Halo Wars is an RTS title, published by Microsoft Game Studios and developed by Age of Empires creator Ensemble Studios, shortly before Ensemble's closing. Ultimately, Halo Wars does what the original Halo did best - take a hardcore PC genre and make it work by building it from the ground up for consoles. Halo Wars rightfully takes the cake as best RTS to grace the Xbox 360.

Console RTS has been steadily growing. EA has been porting its Command and Conquer RTS franchise to consoles to bring the experience to a wider audience, but console RTS will, almost necessarily, be generally less complex than even a relatively underfunded PC RTS, for the reason that the PC has a mouse and keyboard, and a keyboard has over 70 buttons, compared to 12 buttons, 8 d-pad directions, and 2 analog sticks on a 360 controller.

Halo Wars is a great RTS, however - but it would be arguably accurate to include the caveat "for a console". Players have two useful tutorials, a basic tutorial and an advanced tutorial. The basic tutorial will teach new players how to move their units and how to perform several actions with them, while the advanced tutorial will cover base building, base destroying, and combat - for players that would rather skip this, these are already covered in the campaign.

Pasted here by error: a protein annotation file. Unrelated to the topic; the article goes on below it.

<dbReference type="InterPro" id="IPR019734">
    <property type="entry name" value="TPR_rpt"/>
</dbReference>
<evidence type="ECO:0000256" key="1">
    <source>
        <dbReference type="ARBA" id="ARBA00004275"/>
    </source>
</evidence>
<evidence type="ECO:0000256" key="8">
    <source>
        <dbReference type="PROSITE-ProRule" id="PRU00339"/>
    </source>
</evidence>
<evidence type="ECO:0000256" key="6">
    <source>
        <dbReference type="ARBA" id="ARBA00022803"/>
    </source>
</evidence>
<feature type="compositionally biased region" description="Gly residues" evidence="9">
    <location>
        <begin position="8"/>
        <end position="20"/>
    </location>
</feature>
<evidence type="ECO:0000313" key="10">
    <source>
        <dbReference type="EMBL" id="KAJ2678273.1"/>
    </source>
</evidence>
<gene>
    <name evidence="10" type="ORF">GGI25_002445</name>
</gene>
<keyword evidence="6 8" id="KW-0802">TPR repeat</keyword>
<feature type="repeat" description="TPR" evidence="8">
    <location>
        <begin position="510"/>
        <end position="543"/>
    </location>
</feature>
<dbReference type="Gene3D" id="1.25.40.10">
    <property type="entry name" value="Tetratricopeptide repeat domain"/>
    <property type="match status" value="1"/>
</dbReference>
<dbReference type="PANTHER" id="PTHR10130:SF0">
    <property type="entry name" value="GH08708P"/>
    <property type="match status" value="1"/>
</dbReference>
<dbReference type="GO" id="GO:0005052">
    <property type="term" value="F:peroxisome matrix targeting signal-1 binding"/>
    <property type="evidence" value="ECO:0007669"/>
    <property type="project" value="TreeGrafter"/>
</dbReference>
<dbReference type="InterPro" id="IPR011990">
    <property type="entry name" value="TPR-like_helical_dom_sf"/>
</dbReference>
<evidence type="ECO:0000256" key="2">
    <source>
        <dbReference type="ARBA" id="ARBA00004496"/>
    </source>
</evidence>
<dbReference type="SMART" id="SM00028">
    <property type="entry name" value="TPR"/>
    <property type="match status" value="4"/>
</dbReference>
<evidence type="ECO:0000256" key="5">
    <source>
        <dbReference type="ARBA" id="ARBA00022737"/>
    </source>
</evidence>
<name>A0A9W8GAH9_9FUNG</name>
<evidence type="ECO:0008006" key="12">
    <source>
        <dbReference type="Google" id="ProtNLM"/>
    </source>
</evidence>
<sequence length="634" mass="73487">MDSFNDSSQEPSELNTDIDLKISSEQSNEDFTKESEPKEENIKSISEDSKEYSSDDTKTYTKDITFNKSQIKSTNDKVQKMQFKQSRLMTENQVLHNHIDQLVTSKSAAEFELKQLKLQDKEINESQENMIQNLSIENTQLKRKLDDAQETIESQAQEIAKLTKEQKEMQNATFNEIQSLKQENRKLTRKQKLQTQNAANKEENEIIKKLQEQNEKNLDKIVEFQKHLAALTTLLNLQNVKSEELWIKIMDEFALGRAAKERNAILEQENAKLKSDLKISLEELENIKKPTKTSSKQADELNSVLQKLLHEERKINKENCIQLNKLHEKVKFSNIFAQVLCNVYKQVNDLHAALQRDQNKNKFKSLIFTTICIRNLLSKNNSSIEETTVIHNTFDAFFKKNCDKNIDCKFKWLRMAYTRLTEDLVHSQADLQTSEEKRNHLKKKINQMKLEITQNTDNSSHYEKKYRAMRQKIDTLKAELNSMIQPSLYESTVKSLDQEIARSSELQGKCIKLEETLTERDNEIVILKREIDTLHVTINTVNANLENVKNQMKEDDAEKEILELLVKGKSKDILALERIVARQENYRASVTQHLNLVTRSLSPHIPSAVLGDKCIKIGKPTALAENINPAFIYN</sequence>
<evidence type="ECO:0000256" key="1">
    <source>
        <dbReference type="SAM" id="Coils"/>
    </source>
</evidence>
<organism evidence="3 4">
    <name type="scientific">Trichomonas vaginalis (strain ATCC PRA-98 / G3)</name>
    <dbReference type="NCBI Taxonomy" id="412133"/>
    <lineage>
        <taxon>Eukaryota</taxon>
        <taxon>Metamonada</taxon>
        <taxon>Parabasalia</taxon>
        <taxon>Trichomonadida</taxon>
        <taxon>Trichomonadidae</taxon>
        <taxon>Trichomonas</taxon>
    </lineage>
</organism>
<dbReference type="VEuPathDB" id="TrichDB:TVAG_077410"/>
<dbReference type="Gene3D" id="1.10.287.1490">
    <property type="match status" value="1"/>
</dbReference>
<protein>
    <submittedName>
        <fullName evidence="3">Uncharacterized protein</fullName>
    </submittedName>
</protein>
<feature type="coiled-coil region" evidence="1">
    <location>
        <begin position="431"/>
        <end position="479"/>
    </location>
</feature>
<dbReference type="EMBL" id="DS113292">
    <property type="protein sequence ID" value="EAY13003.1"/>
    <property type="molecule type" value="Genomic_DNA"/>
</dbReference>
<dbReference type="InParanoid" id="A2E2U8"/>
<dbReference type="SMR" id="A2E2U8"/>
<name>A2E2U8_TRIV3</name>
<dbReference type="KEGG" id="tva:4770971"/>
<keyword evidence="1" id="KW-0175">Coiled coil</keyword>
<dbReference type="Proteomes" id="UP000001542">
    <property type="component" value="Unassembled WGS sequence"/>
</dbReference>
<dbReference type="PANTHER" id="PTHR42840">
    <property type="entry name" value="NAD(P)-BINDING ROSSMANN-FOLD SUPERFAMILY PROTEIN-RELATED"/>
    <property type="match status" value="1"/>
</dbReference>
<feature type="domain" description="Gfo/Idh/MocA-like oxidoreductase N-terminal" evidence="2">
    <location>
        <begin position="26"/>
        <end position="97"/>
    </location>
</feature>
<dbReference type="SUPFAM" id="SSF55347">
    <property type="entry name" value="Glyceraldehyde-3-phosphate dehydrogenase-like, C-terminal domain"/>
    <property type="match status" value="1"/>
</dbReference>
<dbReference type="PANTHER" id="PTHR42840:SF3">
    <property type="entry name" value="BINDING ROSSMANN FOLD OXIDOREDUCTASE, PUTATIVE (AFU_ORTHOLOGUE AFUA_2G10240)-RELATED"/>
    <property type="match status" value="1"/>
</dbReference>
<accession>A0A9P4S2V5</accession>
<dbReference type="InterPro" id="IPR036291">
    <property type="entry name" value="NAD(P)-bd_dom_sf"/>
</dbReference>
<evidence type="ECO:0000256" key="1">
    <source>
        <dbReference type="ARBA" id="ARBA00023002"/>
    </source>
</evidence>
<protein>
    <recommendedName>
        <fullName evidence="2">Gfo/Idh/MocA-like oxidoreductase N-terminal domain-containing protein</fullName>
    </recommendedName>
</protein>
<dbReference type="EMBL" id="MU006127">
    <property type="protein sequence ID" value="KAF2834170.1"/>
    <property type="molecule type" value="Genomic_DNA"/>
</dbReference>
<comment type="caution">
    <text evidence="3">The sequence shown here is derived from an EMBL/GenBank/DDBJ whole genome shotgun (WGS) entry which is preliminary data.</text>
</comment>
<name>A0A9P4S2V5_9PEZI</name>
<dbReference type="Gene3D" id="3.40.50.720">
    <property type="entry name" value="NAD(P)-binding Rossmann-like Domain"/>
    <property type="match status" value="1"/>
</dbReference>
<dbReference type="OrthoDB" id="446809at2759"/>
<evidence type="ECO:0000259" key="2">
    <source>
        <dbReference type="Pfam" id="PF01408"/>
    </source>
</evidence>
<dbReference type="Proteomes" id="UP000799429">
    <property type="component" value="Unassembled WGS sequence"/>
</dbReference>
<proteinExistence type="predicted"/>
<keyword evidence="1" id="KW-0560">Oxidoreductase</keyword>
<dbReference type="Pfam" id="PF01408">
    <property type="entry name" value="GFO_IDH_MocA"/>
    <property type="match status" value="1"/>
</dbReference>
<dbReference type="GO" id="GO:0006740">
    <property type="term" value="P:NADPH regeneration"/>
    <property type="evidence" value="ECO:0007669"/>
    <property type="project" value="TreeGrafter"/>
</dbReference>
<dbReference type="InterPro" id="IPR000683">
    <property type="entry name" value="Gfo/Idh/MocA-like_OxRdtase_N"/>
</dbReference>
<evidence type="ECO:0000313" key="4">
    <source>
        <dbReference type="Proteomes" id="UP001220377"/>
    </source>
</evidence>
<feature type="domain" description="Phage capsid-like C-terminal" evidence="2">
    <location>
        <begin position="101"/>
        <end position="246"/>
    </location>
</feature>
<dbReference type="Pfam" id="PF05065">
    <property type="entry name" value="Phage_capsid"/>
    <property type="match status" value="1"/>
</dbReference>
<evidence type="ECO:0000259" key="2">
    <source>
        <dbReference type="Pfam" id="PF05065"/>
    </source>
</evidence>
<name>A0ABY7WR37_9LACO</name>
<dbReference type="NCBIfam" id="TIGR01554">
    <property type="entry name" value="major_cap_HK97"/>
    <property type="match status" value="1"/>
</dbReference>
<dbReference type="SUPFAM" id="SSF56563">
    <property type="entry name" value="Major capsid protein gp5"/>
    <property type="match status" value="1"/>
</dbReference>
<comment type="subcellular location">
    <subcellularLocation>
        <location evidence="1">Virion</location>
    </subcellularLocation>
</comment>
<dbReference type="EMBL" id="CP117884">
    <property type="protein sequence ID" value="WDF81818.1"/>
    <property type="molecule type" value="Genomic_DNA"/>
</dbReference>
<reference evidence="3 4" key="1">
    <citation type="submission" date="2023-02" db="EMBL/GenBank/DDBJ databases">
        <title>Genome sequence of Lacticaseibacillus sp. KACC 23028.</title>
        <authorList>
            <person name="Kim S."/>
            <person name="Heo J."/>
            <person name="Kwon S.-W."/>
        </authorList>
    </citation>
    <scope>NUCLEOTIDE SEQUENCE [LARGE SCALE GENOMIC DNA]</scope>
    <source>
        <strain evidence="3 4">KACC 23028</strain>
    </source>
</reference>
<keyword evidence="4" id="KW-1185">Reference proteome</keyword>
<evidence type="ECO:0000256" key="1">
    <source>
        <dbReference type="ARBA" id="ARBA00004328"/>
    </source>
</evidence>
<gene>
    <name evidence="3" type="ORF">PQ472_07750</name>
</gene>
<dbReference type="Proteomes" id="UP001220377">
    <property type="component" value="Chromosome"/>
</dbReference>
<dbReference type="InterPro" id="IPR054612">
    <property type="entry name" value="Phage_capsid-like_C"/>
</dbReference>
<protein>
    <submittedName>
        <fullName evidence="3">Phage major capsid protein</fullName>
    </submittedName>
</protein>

The campaign puts protagonist Sergeant John Forge in the spotlight during 2531 - 21 years before the original Halo: Combat Evolved, when there were many Spartans kicking butt across the galaxy and Master Chief was still in his earlier, less glamorous years. The agricultural planet Harvest has finally been retaken, after a brutal battle lasting five years against a newly discovered alien society, called the Covenant - made up of many different alien races. Forge is assigned the search Harvest for any lingering signs of Covenant activity, but the mission turns complicated when the Covenant discover a fleet of Forerunner ships (the Forerunners were a technologically advanced race that vanished hundreds and hundreds of millennia ago for currently unknown reasons. Think Protheans) the otherwise simple mission turns into a race against time to prevent humanity from being crushed under the mighty heel of the Covenant. It's a shame that, given all of the options that the Covenant has in terms of gameplay and their huge backstory, a Covenant campaign wasn't done - it would have been a great way to showcase their robust abilities and to describe the story from a different point of view.